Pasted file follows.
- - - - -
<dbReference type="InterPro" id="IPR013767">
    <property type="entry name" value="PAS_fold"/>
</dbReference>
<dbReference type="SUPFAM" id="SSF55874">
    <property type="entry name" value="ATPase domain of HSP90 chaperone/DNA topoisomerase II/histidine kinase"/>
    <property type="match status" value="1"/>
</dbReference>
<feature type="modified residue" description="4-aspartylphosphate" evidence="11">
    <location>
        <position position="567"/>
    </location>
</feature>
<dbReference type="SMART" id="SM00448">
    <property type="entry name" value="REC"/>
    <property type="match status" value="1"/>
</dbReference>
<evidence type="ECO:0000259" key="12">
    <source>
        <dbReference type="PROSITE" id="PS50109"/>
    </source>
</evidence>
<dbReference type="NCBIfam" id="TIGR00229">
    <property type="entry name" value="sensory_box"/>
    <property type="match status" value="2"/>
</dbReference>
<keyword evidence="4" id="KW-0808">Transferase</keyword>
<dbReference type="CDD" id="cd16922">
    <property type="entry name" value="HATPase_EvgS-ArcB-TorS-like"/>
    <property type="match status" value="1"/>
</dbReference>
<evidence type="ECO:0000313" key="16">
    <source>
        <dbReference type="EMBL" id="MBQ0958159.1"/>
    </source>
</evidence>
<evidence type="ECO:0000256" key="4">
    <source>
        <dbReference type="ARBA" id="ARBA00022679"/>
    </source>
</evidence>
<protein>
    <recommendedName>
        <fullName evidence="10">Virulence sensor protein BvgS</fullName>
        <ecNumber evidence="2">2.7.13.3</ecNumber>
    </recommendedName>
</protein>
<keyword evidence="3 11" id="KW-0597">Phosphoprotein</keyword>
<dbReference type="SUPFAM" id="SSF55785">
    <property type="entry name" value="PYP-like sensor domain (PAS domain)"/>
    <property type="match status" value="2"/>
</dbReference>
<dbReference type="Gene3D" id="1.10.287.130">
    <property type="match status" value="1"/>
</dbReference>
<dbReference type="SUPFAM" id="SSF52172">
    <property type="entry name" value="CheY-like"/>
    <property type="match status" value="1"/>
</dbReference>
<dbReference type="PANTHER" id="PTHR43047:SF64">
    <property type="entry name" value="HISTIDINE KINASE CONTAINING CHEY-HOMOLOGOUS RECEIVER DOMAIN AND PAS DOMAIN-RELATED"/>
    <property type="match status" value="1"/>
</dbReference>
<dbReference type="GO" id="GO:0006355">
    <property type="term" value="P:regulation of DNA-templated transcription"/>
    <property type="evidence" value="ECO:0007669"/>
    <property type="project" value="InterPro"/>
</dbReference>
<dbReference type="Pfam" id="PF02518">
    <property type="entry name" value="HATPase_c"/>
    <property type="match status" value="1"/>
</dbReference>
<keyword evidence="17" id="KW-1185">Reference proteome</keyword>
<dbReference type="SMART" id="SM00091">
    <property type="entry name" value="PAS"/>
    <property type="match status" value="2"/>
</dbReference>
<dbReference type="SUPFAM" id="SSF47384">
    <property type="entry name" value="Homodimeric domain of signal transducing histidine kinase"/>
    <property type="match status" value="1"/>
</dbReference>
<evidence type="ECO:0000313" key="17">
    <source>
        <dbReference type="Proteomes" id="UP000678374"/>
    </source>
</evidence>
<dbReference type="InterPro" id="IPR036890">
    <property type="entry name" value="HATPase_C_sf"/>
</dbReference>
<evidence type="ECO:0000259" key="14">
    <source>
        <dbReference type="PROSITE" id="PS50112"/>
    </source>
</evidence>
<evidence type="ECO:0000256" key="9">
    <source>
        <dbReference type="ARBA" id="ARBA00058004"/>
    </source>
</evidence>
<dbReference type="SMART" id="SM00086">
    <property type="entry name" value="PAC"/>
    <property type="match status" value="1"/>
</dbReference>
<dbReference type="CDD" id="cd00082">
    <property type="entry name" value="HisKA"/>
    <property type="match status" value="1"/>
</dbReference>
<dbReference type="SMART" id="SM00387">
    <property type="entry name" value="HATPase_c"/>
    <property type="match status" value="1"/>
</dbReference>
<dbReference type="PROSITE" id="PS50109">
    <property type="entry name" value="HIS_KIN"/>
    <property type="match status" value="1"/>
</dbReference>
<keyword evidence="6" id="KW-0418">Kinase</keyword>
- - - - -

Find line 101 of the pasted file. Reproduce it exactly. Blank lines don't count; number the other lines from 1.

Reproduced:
    <property type="match status" value="1"/>